Background: We analyzed the neuroendocrine and immune cell responses to psychosocial stress in PCOS patients compared to BMI-matched healthy controls.
Methods: Responses to public speaking stress were analyzed in 32 PCOS patients and 32 BMI-matched healthy controls. At baseline, during, and 10- and 45-min after stress, state anxiety, cardiovascular responses, cortisol, ACTH, as well as circulating leukocyte subpopulations were analyzed, together with hsCRP and serum IL-6 concentrations.
Results: In response to public speaking stress, both groups showed significant but comparable increases in state anxiety, and blood pressure (all p<0.001; time effects). The ACTH and cortisol stress responses were significantly enhanced in PCOS (both p<0.05; interaction effect). In addition, heart rate was significantly higher in PCOS (p<0.05; group effect). PCOS patients displayed a reduced upregulation of IL-6 levels in response to stress (p<0.05; interaction effect). Baseline levels of circulating leukocyte subpopulations, IL-6 and hsCRP concentrations did not differ between BMI-matched controls and PCOS patients. PCOS patients were characterized by markedly increased psychological distress.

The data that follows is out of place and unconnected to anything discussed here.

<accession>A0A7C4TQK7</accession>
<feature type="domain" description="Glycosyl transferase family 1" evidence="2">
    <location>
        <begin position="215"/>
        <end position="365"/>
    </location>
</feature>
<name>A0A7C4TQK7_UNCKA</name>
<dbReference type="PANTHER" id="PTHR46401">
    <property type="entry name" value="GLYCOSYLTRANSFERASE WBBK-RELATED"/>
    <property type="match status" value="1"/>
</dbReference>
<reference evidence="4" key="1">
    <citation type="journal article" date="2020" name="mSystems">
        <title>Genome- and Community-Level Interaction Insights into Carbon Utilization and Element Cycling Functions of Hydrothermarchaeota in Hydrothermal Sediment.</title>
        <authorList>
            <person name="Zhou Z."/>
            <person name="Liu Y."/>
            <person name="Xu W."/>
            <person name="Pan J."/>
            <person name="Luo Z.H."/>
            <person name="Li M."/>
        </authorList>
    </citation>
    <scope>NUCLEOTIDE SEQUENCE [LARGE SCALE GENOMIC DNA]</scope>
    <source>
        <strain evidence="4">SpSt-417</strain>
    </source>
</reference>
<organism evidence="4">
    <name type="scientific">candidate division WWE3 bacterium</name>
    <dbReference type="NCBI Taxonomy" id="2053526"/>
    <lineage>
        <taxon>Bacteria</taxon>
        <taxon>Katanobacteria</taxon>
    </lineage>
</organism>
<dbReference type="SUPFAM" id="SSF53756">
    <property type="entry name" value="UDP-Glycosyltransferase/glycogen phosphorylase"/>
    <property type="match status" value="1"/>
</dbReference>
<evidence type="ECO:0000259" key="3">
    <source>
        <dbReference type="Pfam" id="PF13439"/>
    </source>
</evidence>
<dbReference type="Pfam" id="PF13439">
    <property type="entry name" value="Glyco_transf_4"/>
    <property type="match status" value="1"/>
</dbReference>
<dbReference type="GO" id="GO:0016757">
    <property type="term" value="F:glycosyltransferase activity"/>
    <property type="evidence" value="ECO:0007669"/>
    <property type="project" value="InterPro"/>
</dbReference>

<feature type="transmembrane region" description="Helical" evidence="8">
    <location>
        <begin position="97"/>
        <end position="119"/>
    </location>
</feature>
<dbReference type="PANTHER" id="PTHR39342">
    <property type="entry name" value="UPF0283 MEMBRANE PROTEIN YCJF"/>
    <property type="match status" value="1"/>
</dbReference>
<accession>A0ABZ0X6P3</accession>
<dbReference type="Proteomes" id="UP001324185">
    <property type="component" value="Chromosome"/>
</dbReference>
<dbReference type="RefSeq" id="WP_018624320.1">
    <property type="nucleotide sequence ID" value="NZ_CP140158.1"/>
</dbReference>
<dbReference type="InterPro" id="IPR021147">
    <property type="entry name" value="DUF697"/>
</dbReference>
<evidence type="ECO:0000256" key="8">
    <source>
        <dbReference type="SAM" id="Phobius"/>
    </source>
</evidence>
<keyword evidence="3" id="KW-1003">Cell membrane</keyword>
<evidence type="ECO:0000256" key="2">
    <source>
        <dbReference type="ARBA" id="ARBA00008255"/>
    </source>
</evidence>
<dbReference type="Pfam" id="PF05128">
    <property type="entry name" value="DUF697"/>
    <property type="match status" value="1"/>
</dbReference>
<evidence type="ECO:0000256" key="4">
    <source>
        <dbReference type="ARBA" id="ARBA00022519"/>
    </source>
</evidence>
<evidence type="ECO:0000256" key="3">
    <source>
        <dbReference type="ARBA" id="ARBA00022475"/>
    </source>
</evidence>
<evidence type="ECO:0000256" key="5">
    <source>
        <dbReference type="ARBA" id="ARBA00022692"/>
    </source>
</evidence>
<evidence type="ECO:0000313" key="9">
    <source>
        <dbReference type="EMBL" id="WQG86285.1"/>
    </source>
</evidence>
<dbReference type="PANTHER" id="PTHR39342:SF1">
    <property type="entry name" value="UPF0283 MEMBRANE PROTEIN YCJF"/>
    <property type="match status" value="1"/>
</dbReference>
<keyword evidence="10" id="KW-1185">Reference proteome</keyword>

Conclusions: PCOS patients showed enhanced HPA-axis and heart rate reactivity as well as a reduced upregulation of IL-6 in response to stress. The altered stress reactivity in PCOS patients may constitute a link between depression, overweight, and the cardiovascular and diabetes risks associated with the diagnosis.